‘It’s time to implement’

2015-09-10 10:15

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PREMIER Senzo Mchunu has called on all provincial government entities to “implement” programmes to silence opposition parties and government critics as local government elections draw near.

Opening the three-day provincial cabinet Lekgotla, Mchunu repeatedly asked the gathering, which included the province’s top politicians and bureaucrats, to “focus on implementation” and move away from just simply drafting policies.

The premier also announced that the province was on the brink of setting up a steel manufacturing plant in the Richards Bay Industrial Development Zone (RBIDZ) with a “Chinese partner” already operating in Phalaborwa.

The Witness has learnt that the partner is Hebei Iron & Steel Group, a Fortune 500 company. Meanwhile, the northern KZN port town has also been earmarked as a logistics hub for “oil and gas”.

Mchunu said the provincial government was in the process of establishing the KZN Energy Trading Agency, which will purchase renewable energy from independent power producers.

He said the energy trading agency is expected to “aggressively trade renewable energy” once it was fully operational.

“We want the agency to have a pool of off-takers from government entities, municipalities and private sector business.”

He said the province has set “sizeable targets” to generate 2400 mW by 2020 and 5000 mW by 2030 as described in the Provincial Growth and Development Plan.

“People and the opposition point to the failure of the ANC government by expressing our failure to implement. It is a common known fact that the ANC is very good at drafting policy but we have been slow in its implementation. Our main focus must be doing what we must do, then we are on the move.”
Much of his opening focused on job creation referring to a target of creating 2,1 million by 2030.

“We are losing jobs like hell. We need [the industries of agriculture, manufacturing] to create jobs. We want the agricultural sector to create 10 000 jobs in the next five years and increase its contribution to R23 billion to the provincial economy by 2020.”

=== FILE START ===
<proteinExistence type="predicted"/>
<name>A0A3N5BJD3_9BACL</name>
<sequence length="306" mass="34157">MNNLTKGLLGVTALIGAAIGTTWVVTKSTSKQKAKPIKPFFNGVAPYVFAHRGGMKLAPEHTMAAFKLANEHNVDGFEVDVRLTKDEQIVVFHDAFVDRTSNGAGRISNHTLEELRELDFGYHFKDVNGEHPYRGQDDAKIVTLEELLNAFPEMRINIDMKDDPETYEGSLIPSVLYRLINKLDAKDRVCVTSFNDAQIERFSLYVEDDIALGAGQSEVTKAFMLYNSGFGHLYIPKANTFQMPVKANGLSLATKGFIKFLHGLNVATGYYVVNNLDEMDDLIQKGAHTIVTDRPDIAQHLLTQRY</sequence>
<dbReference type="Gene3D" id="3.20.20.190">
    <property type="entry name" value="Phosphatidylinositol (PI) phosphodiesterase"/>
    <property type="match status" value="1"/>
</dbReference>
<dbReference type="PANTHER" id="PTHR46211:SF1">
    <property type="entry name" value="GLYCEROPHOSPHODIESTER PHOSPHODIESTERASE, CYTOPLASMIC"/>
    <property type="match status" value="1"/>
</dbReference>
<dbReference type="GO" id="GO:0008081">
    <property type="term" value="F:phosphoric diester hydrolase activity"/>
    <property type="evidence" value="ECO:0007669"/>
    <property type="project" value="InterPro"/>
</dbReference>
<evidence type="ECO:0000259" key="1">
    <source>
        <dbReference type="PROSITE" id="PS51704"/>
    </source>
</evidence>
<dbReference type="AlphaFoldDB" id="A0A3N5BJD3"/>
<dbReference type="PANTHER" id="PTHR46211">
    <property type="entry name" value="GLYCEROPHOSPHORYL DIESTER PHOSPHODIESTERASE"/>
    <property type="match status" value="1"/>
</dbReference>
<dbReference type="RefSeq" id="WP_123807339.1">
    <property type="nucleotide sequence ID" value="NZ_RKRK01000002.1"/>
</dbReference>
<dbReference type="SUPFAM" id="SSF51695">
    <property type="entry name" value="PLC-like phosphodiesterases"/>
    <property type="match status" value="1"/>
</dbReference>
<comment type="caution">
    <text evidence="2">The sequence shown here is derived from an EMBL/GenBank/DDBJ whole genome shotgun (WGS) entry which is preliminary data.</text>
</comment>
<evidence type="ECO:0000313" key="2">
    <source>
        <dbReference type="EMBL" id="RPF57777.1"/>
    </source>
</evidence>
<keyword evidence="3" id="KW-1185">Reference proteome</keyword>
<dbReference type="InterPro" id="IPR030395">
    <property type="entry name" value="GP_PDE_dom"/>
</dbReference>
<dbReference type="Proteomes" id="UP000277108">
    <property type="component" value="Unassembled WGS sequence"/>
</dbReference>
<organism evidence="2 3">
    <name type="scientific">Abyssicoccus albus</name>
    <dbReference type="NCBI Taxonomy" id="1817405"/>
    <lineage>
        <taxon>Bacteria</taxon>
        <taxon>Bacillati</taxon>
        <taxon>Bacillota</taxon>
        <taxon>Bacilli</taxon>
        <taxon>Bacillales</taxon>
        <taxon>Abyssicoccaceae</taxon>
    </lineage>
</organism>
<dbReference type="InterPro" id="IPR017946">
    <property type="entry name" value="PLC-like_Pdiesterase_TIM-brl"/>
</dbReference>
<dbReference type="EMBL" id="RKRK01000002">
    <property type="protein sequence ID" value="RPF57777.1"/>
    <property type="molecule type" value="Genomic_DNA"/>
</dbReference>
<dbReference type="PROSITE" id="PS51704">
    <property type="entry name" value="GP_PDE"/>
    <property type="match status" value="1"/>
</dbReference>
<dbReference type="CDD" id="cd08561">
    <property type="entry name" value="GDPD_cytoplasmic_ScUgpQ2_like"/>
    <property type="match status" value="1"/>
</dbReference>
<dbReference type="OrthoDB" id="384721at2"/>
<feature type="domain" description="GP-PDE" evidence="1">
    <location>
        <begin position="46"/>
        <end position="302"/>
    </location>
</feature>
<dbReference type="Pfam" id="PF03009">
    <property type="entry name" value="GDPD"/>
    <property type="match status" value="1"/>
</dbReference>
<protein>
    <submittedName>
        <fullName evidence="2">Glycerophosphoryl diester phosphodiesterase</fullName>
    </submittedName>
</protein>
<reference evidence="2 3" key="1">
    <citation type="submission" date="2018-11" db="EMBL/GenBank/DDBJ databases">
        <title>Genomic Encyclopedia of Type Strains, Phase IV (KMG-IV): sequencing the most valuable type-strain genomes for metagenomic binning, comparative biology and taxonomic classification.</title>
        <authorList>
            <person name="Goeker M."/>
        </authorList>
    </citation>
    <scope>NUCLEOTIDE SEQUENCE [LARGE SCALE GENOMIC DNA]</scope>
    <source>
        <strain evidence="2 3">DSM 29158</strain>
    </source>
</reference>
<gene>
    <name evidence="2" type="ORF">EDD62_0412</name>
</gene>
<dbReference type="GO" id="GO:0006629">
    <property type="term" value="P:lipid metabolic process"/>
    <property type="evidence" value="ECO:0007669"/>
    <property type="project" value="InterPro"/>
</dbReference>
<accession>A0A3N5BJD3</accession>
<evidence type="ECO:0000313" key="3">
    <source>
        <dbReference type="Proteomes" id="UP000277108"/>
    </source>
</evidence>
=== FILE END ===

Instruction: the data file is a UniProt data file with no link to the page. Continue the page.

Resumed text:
He said it was imperative that the rural, predominately African population, which he called “an army of subsistence farmers”, not be left behind.

While admitting that the “local government elections” in 2016 were not far away, he said elected officials should be out seeing the people.

“Face challenges and thicken your skin. We are entering a serious period and we don’t want people saying we only come when we want their votes. The people must have a sense that they are not facing their difficulties [such as severe water shortages] on their own,” said Mchunu.

The premier indirectly admitted that Transnet was a hurdle to much of the province’s development and asked his bureaucrats to exercise “patience, energy and a sharpness of mind” when dealing with the monolithic parastatal.

According to the CEO of the RBIDZ, Pumi Motsoahae, the potential steel investor was unlikely to consider only short-term returns and was further unlikely to only consider the local steel market.

“We are working in securing this project for Richards Bay.”

Motsoahae said the northern KZN city was positioning itself as not only as a gas and oil hub but looking at opportunities for building oil rigs and platforms, building on the government’s Operation Phakisa initiative.

“We have also had no less than seven expressions of interest to build gas to power plants in Richards Bay, which could in a time of just four years deliver several thousand MW onto the grid.

“Richards Bay, which has been known for using power, could soon be exporting large amounts of energy to the rest of the country. This would take advantage of land available in the port for a liquid natural gas terminal, existing gas lines into Richards Bay and on to Durban, Richards Bay’s proximity to the gas fields of Mozambique and the Middle East and the existing power lines into Richards Bay, which could be used to feed power back into the grid.”

Currently South Africa’s steel sector is under massive strain with 50 000 jobs on the line as the country’s biggest producers buckle under pressure from cheap imports, largely from China, and weak global demand.
Recently national government committed to the industry to implement a 10% import tariff.

DA KZN leader Zwakhele Mncwango said the ANC-led provincial government’s failure to implement policy is largely because they are “trying to please everyone in their alliance”.

“The ANC needs introspection. It is not because the opposition is stating they are failing to implement policy but rather their political partners who have different ideological views that is preventing policies being implemented,” said Mncwango.

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